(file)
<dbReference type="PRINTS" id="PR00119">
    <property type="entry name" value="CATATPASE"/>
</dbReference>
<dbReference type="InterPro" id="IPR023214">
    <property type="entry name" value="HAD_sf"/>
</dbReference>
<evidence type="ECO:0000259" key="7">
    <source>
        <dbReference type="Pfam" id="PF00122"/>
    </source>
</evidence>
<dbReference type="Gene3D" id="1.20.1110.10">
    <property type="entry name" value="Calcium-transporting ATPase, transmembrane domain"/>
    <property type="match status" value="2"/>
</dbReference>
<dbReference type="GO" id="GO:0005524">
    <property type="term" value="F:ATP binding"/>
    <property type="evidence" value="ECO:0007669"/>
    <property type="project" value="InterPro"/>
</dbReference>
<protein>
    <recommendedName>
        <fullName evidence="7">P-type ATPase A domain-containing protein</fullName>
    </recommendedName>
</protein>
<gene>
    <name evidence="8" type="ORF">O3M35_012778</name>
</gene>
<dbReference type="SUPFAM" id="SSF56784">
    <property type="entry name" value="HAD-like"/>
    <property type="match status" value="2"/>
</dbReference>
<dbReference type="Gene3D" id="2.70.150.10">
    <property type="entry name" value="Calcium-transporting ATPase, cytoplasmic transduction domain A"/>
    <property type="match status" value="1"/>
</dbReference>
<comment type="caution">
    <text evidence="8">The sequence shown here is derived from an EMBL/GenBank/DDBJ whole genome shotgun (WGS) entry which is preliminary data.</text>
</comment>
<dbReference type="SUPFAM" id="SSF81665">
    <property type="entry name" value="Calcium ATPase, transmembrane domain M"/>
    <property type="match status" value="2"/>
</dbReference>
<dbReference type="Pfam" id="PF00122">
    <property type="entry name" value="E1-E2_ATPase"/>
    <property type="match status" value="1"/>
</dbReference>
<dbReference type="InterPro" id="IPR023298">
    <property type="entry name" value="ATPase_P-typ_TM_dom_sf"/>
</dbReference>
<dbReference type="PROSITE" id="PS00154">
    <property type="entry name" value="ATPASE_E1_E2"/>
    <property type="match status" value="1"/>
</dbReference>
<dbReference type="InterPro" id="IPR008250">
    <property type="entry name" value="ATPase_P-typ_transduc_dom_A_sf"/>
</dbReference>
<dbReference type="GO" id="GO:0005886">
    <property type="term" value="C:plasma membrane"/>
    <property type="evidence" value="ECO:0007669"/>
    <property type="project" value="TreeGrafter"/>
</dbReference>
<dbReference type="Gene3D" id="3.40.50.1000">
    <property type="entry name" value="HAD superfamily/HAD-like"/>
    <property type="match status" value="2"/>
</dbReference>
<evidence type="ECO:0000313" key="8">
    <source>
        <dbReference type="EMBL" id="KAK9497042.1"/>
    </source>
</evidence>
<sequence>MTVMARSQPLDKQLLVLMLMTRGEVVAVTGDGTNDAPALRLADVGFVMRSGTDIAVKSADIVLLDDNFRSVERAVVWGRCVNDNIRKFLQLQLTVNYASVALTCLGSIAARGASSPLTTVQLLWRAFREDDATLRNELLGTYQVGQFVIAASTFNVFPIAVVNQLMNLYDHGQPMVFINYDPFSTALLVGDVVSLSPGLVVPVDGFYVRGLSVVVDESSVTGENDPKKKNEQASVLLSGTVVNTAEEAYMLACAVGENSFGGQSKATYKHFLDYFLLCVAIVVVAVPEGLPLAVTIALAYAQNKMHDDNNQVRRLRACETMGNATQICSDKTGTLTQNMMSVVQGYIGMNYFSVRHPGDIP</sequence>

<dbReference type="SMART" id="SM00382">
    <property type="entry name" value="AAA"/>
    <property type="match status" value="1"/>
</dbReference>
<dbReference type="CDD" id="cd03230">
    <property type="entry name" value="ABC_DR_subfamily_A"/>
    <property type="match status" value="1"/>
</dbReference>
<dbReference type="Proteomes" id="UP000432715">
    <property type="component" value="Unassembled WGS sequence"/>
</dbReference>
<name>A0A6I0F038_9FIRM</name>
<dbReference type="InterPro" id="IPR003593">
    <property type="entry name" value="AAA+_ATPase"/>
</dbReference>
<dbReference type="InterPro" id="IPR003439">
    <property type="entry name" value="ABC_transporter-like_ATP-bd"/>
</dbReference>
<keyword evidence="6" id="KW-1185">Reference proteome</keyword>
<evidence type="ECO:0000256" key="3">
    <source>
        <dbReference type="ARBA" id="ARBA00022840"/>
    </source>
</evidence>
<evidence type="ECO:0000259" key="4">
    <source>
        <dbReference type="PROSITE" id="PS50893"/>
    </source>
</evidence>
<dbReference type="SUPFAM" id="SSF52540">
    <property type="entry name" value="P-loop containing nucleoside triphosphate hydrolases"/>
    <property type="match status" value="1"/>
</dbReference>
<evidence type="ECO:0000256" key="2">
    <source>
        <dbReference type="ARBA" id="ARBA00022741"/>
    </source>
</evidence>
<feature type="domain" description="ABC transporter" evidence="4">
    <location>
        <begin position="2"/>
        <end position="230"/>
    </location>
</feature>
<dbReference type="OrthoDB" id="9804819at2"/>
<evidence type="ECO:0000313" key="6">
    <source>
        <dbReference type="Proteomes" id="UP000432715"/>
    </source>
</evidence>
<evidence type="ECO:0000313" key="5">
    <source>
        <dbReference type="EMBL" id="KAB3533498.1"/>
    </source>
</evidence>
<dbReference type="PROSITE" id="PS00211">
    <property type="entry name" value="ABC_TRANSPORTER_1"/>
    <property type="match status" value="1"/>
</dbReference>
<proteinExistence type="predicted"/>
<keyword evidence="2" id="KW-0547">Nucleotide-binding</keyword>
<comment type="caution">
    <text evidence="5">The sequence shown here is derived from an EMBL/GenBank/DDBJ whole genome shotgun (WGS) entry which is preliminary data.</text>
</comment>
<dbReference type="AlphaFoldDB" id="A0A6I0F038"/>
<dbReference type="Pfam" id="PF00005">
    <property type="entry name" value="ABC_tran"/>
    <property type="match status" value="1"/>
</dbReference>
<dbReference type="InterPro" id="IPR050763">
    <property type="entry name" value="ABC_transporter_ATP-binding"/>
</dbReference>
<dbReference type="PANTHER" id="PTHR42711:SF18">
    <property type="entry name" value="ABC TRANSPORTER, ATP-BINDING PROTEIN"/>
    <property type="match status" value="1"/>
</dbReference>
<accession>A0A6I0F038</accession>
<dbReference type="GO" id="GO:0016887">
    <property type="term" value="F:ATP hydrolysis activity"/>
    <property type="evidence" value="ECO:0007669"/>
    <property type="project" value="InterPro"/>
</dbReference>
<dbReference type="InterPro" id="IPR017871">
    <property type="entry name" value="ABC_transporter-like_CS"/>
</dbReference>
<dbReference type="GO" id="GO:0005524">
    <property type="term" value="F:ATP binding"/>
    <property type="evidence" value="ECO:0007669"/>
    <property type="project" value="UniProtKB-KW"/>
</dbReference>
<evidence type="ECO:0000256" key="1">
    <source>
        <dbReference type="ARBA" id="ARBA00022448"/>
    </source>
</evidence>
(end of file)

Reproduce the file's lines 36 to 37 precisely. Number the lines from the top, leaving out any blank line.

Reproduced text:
</dbReference>
<comment type="caution">